The distance of 6MWT was calculated to a percent of the predicted value by the Enright formula [10] taking gender, age, height, and weight into consideration. SpO2 was monitored by a pulse oximeter with a sensor on the forehead to avoid evaluation errors by poor circulation on the fingertip [11]. SpO2 was above 96% without oxygen supplement at rest and a reduction in the percent of SpO2 at the end of 6MWT was defined as ΔSpO2 (ΔSpO2 = SpO2 at end of 6MWT-SpO2 at rest).

As for clinical parameters, we collected data of percent predicted of vital capacity (VC) and diffusion capacity of the lungs for carbon monoxide (DLCO) from spirometry. Left ventricular ejection fraction (EF), early diastolic filling peak velocity/late diastolic filling peak velocity ratio, early diastolic filling peak velocity/early diastolic mitral annular velocity ratio, and right ventricular systolic pressure estimated from tricuspid regurgitating velocity (RVsystP) were measured with echocardiography. This study was approved by the Ethics Committee of the University and all patients gave their written informed consent to participate in the study.

2.2. Statistics

Simple linear regression between 6MWT distance or ΔSpO2 and clinical parameters was performed. The patients were classified into the amelioration and deterioration groups according to outcomes of ΔSpO2 after exercise training. The Student t-test was used to compare clinical parameters between the two groups of patients. Statistical analyses were performed with JMP8.0 (SAS Institute, Cary, NC). In all analyses, P < 0.05 was taken to indicate significance.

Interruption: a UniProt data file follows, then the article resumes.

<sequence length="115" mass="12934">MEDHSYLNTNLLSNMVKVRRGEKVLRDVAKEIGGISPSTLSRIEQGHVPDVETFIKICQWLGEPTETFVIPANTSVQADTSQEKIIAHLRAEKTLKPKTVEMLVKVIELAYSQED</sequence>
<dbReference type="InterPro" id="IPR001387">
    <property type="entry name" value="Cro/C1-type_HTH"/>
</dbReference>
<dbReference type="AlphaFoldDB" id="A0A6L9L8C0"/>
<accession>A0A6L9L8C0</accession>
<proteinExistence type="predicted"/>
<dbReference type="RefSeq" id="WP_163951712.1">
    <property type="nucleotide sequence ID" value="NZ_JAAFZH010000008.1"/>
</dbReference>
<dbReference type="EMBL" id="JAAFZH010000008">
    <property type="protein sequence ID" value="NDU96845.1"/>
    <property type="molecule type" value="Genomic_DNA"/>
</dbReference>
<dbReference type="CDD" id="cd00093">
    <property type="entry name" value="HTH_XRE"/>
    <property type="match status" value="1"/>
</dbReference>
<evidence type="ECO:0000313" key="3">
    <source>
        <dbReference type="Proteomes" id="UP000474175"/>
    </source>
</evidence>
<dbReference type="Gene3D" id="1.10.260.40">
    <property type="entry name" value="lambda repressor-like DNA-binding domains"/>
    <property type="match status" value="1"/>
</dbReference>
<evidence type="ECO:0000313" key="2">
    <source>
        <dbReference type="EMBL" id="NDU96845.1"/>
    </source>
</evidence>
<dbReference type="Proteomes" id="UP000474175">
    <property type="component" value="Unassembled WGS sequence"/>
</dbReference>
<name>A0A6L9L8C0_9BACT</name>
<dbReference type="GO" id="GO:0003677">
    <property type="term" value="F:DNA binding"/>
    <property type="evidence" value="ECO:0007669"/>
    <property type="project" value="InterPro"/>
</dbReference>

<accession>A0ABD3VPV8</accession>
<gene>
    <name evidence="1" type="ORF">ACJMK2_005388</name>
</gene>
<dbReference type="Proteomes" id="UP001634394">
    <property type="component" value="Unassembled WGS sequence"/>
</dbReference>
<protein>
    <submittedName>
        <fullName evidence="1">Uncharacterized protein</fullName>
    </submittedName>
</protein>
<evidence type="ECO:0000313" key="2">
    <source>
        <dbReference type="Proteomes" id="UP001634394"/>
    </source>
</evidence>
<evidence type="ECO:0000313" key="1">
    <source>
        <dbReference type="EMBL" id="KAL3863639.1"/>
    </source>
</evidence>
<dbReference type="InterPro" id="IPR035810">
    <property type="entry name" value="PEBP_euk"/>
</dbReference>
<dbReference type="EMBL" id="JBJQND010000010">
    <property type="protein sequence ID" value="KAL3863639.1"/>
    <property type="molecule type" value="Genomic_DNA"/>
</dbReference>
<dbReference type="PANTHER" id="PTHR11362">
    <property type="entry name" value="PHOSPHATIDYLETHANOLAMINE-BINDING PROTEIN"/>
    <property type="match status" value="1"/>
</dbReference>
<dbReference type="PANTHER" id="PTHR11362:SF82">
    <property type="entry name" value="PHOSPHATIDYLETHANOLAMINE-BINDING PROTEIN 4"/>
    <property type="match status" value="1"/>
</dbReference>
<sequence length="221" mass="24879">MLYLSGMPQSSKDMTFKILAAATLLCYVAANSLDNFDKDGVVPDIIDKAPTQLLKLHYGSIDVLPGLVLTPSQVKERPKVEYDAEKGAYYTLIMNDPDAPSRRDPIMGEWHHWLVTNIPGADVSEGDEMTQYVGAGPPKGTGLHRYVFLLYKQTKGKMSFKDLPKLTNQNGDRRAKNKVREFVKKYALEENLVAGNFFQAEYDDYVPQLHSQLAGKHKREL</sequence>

Improvements in mean 6MWT distance were significant, from 467 m to 502 m (P = 0.0012) or from 82% to 88% of predicted (P = 0.0011) after exercise training, but one patient failed to elongate walking distance (Figure 1). A significant negative correlation between improvements in percent predicted of 6MWT distance and baseline 6MWT distances (P = 0.037) was shown (Table 1); however, there was no correlation between the improvements and baseline cardiopulmonary parameters.

Exercise-induced oxygen desaturation was resulted in amelioration or the same in seven patients and in deterioration in nine patients after exercise training (Figure 1). No difference was found in cardiopulmonary parameters and baseline status regarding 6MWT distance or ΔSpO2 between outcomes of exercise-induced oxygen desaturation (Table 2). Baseline ΔSpO2 was positively related to DLCO (R2 = 0.33, P = 0.026), but there was no correlated parameter with ΔSpO2 after exercise training (Table 3).